City announces “Project Indy” youth jobs intiative


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INDIANAPOLIS , Ind.-–Wednesday morning Mayor Joe Hogsett  joined the Greater Indianapolis Progress Committee, EmployIndy, Indy Chamber, community partners and area employment providers to introduce Project Indy, Indianapolis’ first comprehensive youth jobs program. Project Indy will convene resources from across the private and non-profit sectors to provide job training, internships, and employment opportunities to Indianapolis teens beginning this summer.

“Together with our non-profit and corporate partners, Project Indy will give hundreds of local young people job experience, useful skills, and productive alternatives to crime and gangs, ” said Mayor Hogsett. “By leveraging our city’s current standalone programs and convening community stakeholders in a visible, coordinated effort, we will be able to better serve the children of our city for years to come at no additional cost to taxpayers.”

With the help of the Greater Indianapolis Progress Committee, the City of Indianapolis has worked to identify more than 1,000 teen employment opportunities with service providers such as:

  • TeenWorks: Assisting Indianapolis youth with resume building, instilling job skills and involving students in volunteer projects to give back to the community, TeenWorks has helped provide summer jobs opportunities since 1981. This year TeenWorks will add an additional 100 youth employees to their existing program, making their program one of the largest in the city.
  • Keep Indianapolis Beautiful (KIB): Keep Indianapolis Beautiful has a proven summer youth employment program, giving teens the opportunity to create pocket parks, beautify existing green space, prevent and clean up litter and educate the community about recycling. This year’s leaders program has grown by an additional 18 youths, with plans to significantly grow the Youth Tree Program over the next three years.
  • Groundwork Indy: Groundwork Indy supports the Youth Green Team program which hires teens ages 14-17 that will take part in hands-on improvement projects, in which Green Team members lead environmental initiatives; learn more about local food and nutrition through gardening and several service projects.
  • Department of Parks and Recreation: The city’s parks and recreation department hires youth as summer counselors, life guards and cashiers each summer.  Youth are able to achieve certifications in life-guarding, water rescue, CPR and first aid in addition to gaining experience with customer service and teamwork. This year’s youth employment outreach specifically targeted previously under served populations of Indianapolis youth.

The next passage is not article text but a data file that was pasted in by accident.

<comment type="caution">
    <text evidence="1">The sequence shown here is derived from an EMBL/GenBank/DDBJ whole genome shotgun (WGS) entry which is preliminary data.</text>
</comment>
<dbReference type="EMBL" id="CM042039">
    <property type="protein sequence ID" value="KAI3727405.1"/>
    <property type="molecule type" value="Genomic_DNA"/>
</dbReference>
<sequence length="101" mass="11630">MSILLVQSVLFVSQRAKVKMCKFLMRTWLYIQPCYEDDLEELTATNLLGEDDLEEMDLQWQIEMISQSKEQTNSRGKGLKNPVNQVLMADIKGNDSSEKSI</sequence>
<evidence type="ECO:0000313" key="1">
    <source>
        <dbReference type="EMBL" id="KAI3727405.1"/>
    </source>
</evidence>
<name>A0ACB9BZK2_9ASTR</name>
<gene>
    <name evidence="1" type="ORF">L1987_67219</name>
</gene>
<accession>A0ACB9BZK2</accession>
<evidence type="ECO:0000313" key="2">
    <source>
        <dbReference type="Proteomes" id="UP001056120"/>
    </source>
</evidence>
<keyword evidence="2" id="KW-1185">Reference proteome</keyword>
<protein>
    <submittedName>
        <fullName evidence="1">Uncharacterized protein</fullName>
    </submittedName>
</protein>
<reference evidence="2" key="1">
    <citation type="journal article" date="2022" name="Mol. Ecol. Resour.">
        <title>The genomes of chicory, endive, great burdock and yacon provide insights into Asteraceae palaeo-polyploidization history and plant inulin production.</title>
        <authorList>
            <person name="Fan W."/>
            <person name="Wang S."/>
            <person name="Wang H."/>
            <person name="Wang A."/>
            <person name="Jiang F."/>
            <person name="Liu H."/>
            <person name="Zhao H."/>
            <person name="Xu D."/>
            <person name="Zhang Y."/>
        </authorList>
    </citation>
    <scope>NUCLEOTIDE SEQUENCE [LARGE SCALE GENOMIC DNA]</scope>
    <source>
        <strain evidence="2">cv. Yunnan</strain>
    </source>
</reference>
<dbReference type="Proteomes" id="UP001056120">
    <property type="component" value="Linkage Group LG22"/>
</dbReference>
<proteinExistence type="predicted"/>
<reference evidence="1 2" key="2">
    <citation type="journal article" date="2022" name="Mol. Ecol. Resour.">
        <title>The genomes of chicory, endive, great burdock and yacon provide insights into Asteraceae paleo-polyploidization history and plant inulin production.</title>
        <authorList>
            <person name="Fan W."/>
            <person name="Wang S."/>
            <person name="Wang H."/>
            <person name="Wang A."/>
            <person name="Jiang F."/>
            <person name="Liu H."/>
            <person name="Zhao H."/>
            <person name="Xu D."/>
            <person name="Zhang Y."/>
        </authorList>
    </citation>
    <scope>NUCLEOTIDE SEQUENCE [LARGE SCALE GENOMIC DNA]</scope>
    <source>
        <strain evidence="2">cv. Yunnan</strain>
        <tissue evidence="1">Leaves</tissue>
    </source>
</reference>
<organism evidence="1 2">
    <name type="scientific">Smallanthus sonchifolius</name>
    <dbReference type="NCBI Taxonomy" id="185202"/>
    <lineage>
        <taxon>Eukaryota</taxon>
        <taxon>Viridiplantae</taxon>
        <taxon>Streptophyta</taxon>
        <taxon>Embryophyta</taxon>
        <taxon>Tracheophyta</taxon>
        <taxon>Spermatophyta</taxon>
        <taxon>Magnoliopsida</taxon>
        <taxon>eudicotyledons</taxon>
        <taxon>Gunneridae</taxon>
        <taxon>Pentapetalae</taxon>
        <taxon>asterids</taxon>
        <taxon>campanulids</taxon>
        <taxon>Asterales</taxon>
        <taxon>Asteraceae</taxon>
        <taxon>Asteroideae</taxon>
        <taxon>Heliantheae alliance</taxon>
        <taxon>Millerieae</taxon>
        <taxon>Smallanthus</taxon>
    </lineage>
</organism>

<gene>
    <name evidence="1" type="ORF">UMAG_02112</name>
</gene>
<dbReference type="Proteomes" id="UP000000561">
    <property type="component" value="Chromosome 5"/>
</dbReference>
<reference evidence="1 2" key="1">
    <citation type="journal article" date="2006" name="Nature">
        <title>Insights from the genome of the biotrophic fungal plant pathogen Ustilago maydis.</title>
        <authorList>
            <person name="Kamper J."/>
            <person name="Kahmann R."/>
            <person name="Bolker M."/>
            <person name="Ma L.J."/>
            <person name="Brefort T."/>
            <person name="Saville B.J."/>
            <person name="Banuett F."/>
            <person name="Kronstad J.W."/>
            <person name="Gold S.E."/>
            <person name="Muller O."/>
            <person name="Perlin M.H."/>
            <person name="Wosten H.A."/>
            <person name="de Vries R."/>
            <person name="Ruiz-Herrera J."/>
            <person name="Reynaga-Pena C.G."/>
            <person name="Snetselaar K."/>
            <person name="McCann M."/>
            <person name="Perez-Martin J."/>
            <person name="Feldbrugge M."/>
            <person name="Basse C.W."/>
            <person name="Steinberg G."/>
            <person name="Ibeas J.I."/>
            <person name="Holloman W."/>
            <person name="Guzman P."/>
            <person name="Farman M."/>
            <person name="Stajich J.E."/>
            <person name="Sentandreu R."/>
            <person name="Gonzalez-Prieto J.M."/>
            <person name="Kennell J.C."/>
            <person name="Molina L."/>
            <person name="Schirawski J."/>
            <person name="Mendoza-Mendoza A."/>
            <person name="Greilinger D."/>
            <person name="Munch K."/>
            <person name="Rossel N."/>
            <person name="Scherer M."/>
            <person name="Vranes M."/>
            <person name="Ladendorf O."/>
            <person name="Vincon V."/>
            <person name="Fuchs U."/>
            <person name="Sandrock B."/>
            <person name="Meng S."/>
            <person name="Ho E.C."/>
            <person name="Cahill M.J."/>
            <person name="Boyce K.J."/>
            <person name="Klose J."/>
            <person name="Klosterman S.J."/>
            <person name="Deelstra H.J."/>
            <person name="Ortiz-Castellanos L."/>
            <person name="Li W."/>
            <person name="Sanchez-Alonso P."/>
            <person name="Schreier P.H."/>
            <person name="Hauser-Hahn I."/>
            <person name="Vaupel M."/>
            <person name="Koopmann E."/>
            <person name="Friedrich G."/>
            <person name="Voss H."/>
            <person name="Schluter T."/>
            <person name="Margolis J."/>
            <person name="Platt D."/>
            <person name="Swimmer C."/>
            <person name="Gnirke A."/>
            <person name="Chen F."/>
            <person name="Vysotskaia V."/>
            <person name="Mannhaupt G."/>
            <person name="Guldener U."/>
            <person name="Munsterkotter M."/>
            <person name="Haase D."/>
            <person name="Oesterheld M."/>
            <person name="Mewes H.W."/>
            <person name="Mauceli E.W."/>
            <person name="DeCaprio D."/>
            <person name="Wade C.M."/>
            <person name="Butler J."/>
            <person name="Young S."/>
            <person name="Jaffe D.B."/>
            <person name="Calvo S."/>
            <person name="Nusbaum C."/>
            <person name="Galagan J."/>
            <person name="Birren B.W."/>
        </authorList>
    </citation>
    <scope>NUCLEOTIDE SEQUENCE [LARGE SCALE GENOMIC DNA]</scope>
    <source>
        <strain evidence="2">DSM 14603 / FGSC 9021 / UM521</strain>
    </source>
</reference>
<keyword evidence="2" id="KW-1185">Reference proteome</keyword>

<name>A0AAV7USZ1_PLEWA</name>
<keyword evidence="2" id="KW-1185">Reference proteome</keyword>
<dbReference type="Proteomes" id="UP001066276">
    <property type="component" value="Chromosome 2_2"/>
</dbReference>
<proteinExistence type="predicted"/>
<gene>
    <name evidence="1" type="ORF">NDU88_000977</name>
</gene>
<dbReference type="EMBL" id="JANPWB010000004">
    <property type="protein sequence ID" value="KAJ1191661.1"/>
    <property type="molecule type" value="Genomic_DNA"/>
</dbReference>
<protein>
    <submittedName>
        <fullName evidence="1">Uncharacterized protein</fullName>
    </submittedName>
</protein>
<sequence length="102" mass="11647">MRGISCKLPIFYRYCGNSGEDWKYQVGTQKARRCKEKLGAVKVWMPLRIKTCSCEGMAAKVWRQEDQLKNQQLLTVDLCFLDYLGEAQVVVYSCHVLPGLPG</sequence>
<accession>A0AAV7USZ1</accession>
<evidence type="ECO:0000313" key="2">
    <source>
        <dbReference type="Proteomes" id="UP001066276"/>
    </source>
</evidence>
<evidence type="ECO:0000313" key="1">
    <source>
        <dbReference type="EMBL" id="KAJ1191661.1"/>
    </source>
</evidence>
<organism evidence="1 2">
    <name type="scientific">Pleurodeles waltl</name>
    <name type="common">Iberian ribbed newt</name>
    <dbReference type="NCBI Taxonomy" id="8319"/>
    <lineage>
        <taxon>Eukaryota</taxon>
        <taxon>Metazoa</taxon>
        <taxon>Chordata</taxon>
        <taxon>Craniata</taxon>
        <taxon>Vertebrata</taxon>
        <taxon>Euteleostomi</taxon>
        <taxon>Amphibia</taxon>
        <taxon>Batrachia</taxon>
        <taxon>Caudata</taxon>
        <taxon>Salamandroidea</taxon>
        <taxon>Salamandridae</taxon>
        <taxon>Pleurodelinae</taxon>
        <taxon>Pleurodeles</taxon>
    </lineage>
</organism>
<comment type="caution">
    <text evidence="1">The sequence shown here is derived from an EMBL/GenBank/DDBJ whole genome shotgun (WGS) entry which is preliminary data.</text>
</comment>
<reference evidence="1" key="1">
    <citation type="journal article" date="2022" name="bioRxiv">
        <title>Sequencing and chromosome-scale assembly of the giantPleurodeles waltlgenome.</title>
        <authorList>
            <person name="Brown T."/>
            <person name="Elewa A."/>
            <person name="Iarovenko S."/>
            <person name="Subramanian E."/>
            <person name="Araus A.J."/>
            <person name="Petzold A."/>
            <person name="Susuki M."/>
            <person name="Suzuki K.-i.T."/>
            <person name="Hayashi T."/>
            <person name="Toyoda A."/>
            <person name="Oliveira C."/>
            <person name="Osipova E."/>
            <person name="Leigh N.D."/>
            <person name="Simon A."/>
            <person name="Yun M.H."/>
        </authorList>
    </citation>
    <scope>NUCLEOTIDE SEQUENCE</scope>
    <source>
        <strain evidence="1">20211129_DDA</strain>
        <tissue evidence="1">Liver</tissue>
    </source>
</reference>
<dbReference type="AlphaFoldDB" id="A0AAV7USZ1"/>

Wednesday’s press conference  was followed by an announcement that the White House that has designated Indianapolis as a “Summer Impact Hub.” The designation offers Project Indy support and resources from 16 federal agencies for youth summer jobs, education, meals, and violence reduction programs. As a result of the designation Project Indy stakeholders will also receive assistance from a Department of Labor “Summer Ambassador” to leverage federal resources, break down agency siloes, and establish new local and national partnerships.

In addition, Project Indy and Mayor Joe Hogsett assisted in securing a $2 million federal grant to provide the city’s first employment and workforce training program targeted at teens. Under EmployIndy’s leadership and Mayor Hogsett’s direction, YouthWorks Indy will provide year-round work readiness training and employment opportunities for teens. A job search is currently underway for a Youth Manager, who will exclusively serve young adults seeking employment and a call has gone out to organizations who are able to further expand their summer youth employment programs with the help of additional funding.

Growing Project Indy to serve more Indianapolis youth remains a priority for Mayor Hogsett. Under GIPC’s leadership, Project Indy has already begun planning for next summer by seeking to expand private sector engagement, increase opportunities for youth skills development, grow outreach efforts for underserved populations and nurture connections between existing programs and local enterprises.

Teens still interested in applying for unfilled summer jobs for 2016 can visit

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